Thank you again for signing our petition calling for the annulment of the American Psychological Association's deeply flawed and misguided PENS Report.
Here’s a brief update on the campaign. First, we’re very pleased that 25 organizations have now endorsed the petition -- ranging from the ACLU to Physicians for Human Rights to the National Religious Campaign Against Torture to several Divisions of the APA itself.
We’re just as excited that the petition now has more than 1,400 individual signers. Included on the list are many current and past leaders within APA; psychiatrists such as Robert Jay Lifton and Brigadier General Stephen Xenakis (ret.); scholar-activists such as Daniel Ellsberg and Noam Chomsky; attorneys who have represented Guantanamo detainees; eminent veterans of the intelligence community; and other psychologists, military members, and human rights advocates.
Also, this week we have contacted all members of the APA’s governing body, its Council of Representatives, urging them to give serious and formal consideration to the annulment of the PENS Report at their upcoming mid-winter meeting next month in Washington, DC.
At this point, to maintain the campaign's momentum, we need to reach out to people who don’t yet know about the annulment effort -- and to accomplish that we really need your help. Our request is simple: Please use the "Forward this message" link at the bottom of the page to share this email with your colleagues and with your listservs. Other methods of dissemination are very welcome as well!
The key information about PENS annulment can be summarized in this way:
1. When the PENS Task Force asserted that psychologists play a critical role in keeping interrogations “safe, legal, ethical and effective,” they completely ignored compelling evidence that psychologists served as planners, consultants, researchers, and overseers to abusive and torturous interrogations of national security detainees. With adoption of the PENS Report in 2005, the APA became the sole major professional healthcare organization to support practices contrary to the international human rights standards against which professional codes of ethics are judged.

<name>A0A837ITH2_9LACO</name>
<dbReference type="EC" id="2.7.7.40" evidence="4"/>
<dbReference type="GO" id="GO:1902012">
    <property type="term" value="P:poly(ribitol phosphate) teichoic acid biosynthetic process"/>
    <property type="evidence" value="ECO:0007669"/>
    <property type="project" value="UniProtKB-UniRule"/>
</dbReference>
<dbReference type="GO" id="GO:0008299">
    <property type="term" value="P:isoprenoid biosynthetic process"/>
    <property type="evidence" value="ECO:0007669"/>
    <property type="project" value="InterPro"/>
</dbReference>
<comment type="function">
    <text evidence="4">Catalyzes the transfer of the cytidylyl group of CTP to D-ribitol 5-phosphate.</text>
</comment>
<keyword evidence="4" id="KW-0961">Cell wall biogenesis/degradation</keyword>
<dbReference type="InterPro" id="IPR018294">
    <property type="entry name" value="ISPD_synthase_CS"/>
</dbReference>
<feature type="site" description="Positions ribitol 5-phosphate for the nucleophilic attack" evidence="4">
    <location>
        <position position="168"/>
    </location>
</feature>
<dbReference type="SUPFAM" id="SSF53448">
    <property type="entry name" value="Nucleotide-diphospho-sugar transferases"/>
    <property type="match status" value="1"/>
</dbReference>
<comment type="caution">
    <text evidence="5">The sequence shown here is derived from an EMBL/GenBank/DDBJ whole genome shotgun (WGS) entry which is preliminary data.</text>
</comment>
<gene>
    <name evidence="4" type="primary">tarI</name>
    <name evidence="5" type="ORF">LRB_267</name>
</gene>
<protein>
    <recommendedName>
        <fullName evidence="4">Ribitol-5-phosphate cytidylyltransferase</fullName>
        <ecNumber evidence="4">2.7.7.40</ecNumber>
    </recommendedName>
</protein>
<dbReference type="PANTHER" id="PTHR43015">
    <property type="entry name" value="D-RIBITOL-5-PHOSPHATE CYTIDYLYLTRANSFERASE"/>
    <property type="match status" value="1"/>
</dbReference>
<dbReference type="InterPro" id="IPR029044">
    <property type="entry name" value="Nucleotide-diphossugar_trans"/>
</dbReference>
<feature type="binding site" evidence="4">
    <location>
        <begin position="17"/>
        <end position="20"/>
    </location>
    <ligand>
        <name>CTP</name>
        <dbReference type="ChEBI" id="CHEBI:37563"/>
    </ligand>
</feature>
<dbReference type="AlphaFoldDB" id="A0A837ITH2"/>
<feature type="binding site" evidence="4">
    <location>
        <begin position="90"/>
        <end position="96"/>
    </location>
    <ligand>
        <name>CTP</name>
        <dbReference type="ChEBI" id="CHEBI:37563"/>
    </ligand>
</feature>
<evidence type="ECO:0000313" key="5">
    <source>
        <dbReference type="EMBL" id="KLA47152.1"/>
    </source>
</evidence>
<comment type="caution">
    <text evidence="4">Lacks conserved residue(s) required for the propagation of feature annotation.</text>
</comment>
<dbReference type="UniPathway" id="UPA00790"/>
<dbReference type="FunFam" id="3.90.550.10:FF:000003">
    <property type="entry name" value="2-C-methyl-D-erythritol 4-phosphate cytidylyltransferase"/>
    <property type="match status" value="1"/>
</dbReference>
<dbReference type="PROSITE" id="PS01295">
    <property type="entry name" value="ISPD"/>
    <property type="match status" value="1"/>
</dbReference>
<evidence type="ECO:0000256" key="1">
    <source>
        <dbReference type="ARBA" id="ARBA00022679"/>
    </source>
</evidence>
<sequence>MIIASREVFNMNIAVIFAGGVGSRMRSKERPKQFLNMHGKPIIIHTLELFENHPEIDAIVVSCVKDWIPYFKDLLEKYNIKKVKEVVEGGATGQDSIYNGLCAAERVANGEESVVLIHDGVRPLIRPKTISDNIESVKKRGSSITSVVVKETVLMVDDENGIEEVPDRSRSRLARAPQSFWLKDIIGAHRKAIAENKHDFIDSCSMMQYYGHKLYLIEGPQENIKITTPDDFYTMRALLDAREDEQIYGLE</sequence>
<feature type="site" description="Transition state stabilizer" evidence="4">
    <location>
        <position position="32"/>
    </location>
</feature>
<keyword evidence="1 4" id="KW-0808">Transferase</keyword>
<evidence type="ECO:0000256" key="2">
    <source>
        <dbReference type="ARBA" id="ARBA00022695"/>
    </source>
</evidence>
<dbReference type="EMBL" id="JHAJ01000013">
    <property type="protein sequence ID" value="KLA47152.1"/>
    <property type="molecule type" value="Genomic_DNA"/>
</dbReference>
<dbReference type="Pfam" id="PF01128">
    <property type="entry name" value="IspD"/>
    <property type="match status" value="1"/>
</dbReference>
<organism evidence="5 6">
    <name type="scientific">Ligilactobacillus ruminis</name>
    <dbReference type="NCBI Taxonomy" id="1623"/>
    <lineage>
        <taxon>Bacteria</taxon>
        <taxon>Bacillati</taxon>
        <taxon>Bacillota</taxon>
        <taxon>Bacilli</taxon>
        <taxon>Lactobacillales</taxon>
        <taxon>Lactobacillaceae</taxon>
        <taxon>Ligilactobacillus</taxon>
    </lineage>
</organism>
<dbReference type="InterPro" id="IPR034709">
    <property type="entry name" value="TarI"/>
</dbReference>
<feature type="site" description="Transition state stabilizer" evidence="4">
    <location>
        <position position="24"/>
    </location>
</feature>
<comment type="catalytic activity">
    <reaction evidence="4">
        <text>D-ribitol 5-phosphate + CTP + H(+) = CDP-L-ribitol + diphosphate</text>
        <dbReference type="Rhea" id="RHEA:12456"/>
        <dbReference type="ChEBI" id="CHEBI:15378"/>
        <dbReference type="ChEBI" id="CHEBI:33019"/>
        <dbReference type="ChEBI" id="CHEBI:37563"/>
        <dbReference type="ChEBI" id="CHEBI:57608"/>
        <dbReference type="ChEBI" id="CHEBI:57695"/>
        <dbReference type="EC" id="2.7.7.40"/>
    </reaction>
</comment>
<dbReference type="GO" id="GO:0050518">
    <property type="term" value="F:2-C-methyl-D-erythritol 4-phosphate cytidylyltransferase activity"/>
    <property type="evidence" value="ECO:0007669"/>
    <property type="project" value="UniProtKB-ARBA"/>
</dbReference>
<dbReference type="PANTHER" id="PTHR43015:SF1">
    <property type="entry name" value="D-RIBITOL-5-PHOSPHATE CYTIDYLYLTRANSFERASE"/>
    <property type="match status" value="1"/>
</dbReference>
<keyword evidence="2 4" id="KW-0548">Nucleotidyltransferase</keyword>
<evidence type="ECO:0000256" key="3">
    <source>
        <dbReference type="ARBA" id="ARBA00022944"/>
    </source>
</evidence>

2. As a result, the PENS Report has brought harm to vulnerable populations by supporting government policies that permit abusive treatment. It has badly damaged the reputation of the profession of psychology. It has diminished the APA’s commitment to advance psychology “as a means of promoting health, education and human welfare.” It has compromised the integrity of the relationship between professional psychology and the security sector. And,according to some senior interrogators and intelligence professionals, the PENS Report has undermined national security.
3. The issues at stake here are profoundly important because the PENS Report remains in effect and it continues to be highly influential in military/intelligence and operational psychology settings today.
The petition itself is available on the website of the Coalition for an Ethical Psychology at www.ethicalpsychology.org/pens, which is where new supporters can sign on. There you will also find a detailed background statement and the complete, up-to-date list of organizational and individual signers.
Finally, for those who may be interested, here are links to a few recent Psychology Today essays by members of the Coalition for an Ethical Psychology, all related to the PENS Report annulment campaign:
“Psychologists’ Collusion in Ongoing Illegal Detentions” (http://www.psychologytoday.com/blog/dangerous-ideas/201201/psychologists-collusi on-in-ongoing-illegal-detentions)
“Dismantling the Master’s House: Psychologists and Torture” (http://www.psychologytoday.com/blog/dangerous-ideas/201112/dismantling-the-maste r-s-house-psychologists-and-torture)
“Four Psychologists at the Gates of ****” (http://www.psychologytoday.com/blog/dangerous-ideas/201112/four-psychologists-th e-gates-****)
Roy Eidelson, on behalf of the Coalition for an Ethical Psychology